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New Schools for Glasgow

17 Apr 2007

Glasgow is currently bucking the trend, avoiding PPP procurement, using traditional contracts and running design competitions for its new schools. Prospect publishes the winner and shortlisted entries for the city’s latest competition to find an architect for Hillhead Primary.

Glasgow is currently bucking the trend, avoiding PPP procurement, using traditional contracts and running design competitions for its new schools. Prospect publishes the winner and shortlisted entries for the city’s latest competition to find an architect for Hillhead Primary.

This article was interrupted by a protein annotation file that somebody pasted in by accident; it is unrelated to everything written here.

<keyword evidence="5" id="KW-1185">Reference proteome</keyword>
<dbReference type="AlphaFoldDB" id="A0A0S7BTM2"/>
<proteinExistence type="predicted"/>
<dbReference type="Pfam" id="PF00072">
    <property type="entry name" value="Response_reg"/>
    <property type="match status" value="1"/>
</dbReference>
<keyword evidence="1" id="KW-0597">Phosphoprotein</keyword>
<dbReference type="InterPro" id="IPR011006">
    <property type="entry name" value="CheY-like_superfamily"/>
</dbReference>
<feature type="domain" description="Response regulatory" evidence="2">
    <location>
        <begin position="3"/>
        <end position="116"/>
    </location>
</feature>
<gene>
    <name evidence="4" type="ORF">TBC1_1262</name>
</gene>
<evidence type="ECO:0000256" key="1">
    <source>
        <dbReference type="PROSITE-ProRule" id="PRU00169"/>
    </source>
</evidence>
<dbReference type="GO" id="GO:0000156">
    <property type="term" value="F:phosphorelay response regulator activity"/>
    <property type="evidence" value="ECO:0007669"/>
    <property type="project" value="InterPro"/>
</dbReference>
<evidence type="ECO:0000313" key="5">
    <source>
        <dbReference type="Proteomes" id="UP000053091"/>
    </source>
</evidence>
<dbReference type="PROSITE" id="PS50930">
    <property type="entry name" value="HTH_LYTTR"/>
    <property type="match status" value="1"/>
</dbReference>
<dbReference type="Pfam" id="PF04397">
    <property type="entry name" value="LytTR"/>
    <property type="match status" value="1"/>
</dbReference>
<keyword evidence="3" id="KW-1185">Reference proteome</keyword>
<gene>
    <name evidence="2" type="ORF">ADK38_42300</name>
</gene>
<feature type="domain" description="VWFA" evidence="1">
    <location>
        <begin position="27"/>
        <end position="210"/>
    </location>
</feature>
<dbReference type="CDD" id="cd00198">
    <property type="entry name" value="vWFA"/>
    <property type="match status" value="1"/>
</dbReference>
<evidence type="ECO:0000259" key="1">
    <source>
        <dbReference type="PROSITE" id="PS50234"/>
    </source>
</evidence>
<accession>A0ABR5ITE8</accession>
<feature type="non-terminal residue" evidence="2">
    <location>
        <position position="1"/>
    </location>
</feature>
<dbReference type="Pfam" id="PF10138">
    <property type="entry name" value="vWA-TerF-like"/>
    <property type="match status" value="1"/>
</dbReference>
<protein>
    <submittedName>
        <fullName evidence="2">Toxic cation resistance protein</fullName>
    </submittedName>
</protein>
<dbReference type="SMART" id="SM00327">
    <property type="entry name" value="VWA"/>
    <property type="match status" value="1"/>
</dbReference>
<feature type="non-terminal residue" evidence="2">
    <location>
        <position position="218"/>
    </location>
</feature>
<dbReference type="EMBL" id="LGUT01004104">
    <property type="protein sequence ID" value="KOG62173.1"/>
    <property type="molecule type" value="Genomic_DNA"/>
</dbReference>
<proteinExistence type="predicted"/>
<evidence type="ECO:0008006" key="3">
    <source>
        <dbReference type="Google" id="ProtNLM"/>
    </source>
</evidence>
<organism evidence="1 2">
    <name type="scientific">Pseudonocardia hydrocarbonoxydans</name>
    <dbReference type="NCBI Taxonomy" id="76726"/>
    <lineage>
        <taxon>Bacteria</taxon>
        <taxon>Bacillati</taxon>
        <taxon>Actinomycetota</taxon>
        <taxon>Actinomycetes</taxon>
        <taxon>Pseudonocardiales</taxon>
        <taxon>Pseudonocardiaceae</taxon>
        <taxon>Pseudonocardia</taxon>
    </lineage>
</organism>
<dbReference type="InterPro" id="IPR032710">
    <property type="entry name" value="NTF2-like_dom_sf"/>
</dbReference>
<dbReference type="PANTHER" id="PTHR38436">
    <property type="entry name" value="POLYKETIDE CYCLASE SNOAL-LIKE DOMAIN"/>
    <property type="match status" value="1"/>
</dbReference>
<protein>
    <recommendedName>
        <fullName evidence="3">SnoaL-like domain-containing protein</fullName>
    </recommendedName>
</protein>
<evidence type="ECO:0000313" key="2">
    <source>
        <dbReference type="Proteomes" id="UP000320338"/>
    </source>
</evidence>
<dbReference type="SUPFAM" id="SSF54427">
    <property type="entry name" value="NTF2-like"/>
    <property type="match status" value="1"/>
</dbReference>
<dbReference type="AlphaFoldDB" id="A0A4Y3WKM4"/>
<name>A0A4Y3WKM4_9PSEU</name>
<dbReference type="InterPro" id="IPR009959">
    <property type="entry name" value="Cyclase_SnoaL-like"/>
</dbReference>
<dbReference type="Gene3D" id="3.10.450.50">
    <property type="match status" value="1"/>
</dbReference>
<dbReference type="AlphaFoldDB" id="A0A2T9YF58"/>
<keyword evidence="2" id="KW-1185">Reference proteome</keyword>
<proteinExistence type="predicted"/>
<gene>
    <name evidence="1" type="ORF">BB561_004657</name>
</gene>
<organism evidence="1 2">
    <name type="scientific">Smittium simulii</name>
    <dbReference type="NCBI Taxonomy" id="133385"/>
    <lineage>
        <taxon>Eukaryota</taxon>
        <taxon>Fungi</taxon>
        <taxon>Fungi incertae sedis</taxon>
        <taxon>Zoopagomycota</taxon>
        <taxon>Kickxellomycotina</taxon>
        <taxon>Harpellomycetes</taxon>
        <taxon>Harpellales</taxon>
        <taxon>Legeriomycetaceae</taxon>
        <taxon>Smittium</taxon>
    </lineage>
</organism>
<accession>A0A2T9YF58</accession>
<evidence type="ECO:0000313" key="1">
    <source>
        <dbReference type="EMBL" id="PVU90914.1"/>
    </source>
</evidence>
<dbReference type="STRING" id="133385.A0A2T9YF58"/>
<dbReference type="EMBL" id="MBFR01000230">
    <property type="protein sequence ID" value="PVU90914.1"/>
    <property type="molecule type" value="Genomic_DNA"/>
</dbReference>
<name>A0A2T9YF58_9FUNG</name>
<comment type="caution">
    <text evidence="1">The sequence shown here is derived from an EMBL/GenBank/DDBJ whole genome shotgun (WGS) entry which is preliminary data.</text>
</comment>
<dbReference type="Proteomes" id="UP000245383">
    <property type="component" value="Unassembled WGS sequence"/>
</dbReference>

Not since Hampshire County Council in the 1970s has a local government education department been able to deliver schools without provoking criticism among architects. Today, Glasgow City Council is provoking considerable parental opposition as it tries to rationalise its existing school provision. However, Steven Purcell, the council leader, has made a huge commitment to education and it seems somehow appropriate that the city has chosen to build the next round of primary schools using traditional procurement rather than PPP. At the end of the 1990s, Glasgow was one of the first in Scotland to embark on a large PPP school-building programme. Regardless of whether PPP can be seen as a good use of public money, the quality of the environment, although an improvement on what went before, was poor and the buildings were little more than sheds. Today five new schools are being built under traditional contracts. The question that must be raised is whether this results in a more expensive product and or a better-designed product. The city is in the process of building 16 new schools – 11 will be delivered by Building Services, which has now been rebranded and transformed into an arms-length organisation called City Building Group. Five schools are being procured through design consultants. A new non-denominational school at Hillhead will bring together children form Dowanhill, Hillhead, Kelvinhaugh and Willowbank primary schools and two nurseries. In December last year, ABC architects were appointed to carry out the design work on the three schools. A strong component of ABC’s winning bid was a commitment to the idea that schools, as important local institutions, should perform a role within the community as a whole, both as a resource and as civic buildings. “We always aim to look outside the narrowest ‘architectural’ interpretation of our role,” says Bruce Brebner, a partner at ABC. “We recognise that architects are uniquely able to shape the ‘character’ of an area and therefore contribute to its success or failure. We are committed to the design of places which present a feeling of their ‘own identity’.” In February this year, jm architects won the commission to design Hillhead. Hillhead is particularly controversial for a number of reasons – high property values and the university and the BBC in the area mean residents tend to be middle-class, so parents are likely to play a very active role in the consultation as are local conservation enthusiasts. Six practices were shortlisted for the competition and were assessed on the basis of design quality and fee tender. The competition was to assess the competence of the architect and to identify the right architect for the job. The architect was selected using a scoring matrix at the end of which all of the scores are added up. The judging panel was made up of professionals from the council. The fees bid for Hillhead ranged between £907,687 and £1,616,150. The winning scheme appears to have also been the lowest bid. Now that an architect has been appointed, the council must begin its consultation process. It is a tailored process, the character of which depends on parental interest. There are often issues of denomination and special needs, but at Hillhead the crucial issues will be conservation and the park. Although the new schools will be built using traditional procurement, the council has developed a novel way of controlling costs by lumping the design teams’ fees together and getting the architect to carry the entire financial risk by subcontracting the other consultants. Despite the reservations participants in the competition may have had about the process, they all clearly thrived on the opportunity to compete. “We commend the city council on holding a limited competition,” says Douglas Roxburgh of HLM. “It means that the commissioning body is interested in quality, not just in how much it costs.” Changes in population and catchments, and the growth of parental choice in school placements have created a range of challenging issues for designers of primary schools. For each school, there are different issues – some are crammed, while others are seriously under occupied – but most seem to be overburdened with directives such as Every Child Matters, extended schools, healthy eating, walk-to-school initiatives, inclusion policies for children with special educational needs, and eco-schools. And then, of course, there’s the Scottish Executive’s Parental Involvement Bill. The brief for the Hillhead competition was a very weighty – it will later form the contract for the design team. The new school is quite a big primary. It has a roll of about 700, with an intake of three new classes each year. The new school will be located on a long and narrow site. The northern portion on Gibson Street is clearly part of the built structure of the West End, but the south relates to Kelvingrove Park. Outdoor classrooms, extendability and flexibility are all important were important aspects of the brief. The assessors were also keen to see a sustainability approach. “The best schemes are those that keep all of the balls in the air, that can create a safe teaching environment, that are economically viable and can be built within the council’s sustainable construction policy,” said a council spokesperson. Everyone who participated in the competition seems to lament the fact that they didn’t get a chance to talk directly to the users. From the client’s point of view, it’s clearly better not to deal with too many variables. Once an architect is appointed, the consultation process can begin. In reality, solutions will only really develop once that relationship is established. Which is why the council is very keen to stress that the competition process was about selecting an architect. The final scheme could bear no relationship to the competition submission. competition winners: jm architects Architect: jm architects The winning scheme proposes placing the building away from Gibson Street. The jm architects proposal was to form an urban park on the main street, placing the entrance at the point where the site narrows. The classrooms are organised in an informal way along a central internal street, and the entire building is covered by a large, over-sailing roof. On the south side, two storeys of classrooms overlook the river Kelvin, to the north is a linear protected playground. The school has a separate games and dining room that could be opened to form a bigger assembly space. Architect: Gm+ad Gm+ad presented three different proposals: a school in the park, a campus school and an urban building. The architects were keen to deal with the complexity of the site, the issue of access (they considered a dropping off point for children on Kelvin Way), and the engagement of both the local community and conservationists. All three options had a simple plan, but in the park option, the strong urban forms were broken down to establish a more diffused relationship with the landscape. Based on their experience at Hazelwood – a school for blind and deaf children currently under construction – the architects tried to make the planning as legible as possible, so that it was clear how you should move around the school by clearly defined routes and key markers. The views up and out of the site to the key neighbouring buildings was an important consideration. Architect: Anderson Bell Christie ABC’s proposal addresses both the park and the city – the school is seen as a key community building reinforcing the urban structure. It is designed to be welcoming and friendly, as well as secure. The nursery, library, sports facilities and a parents’ cafe are accessed off a new square on Gibson Street. There is direct access to the playground from the classrooms, which each have a different character giving a feeling of informality. The classrooms are configured to provide a sunny, safe play courtyard which is envisaged as an extension of the assembly space. The external space will be diverse, with the maximum potential for pupil involvement in its design both now and in the future. Architect: HLM In the HLM proposal, the school is set away from the street, and the communal facilities are placed on three levels on the urban edge on Gibson Street. HLM was concerned to involve all of the stakeholders in the process. There are clusters of classrooms for each year group, scattered along the edge of the water “like pebbles on the riverbank” and linked by a common internal ‘street’. The design allowed for plenty of natural light, but HLM was keen to avoid direct sunlight, particularly in the middle of the day as its experience suggests it creates a poor classroom environment and a demand for mechanical cooling. The building has a green roof and outdoor learning spaces. Architect: BDP BDP took a careful look at the brief and outlined the possibility for an urban school and a school in the park. It developed the later scheme and suggested that the Land Services facilities on the site should be moved elsewhere, and the street frontage on to Gibson Street should be sold in order to allow the development of tenement-style housing and to generate revenue. In the School in the Park scheme, it proposed a three or four-storey building in which the nursery was located at the entrance to the school, and a safe play area was created away from the River Kelvin. Architect: DSDHA DSDHA is a London-based practice with a good track record of producing buildings for young children. The practice supplied three design options, all of which created a simple three-storey building placed towards the back of the site, but still addressing both the street and the garden. On Gibson Street, it placed a separate low-rise nursery building. The classrooms are organised in clusters and open onto canopied play spaces. DSDHA stressed the character of its approach, which is to collaborate with the end user rather than developing the detail of its proposals.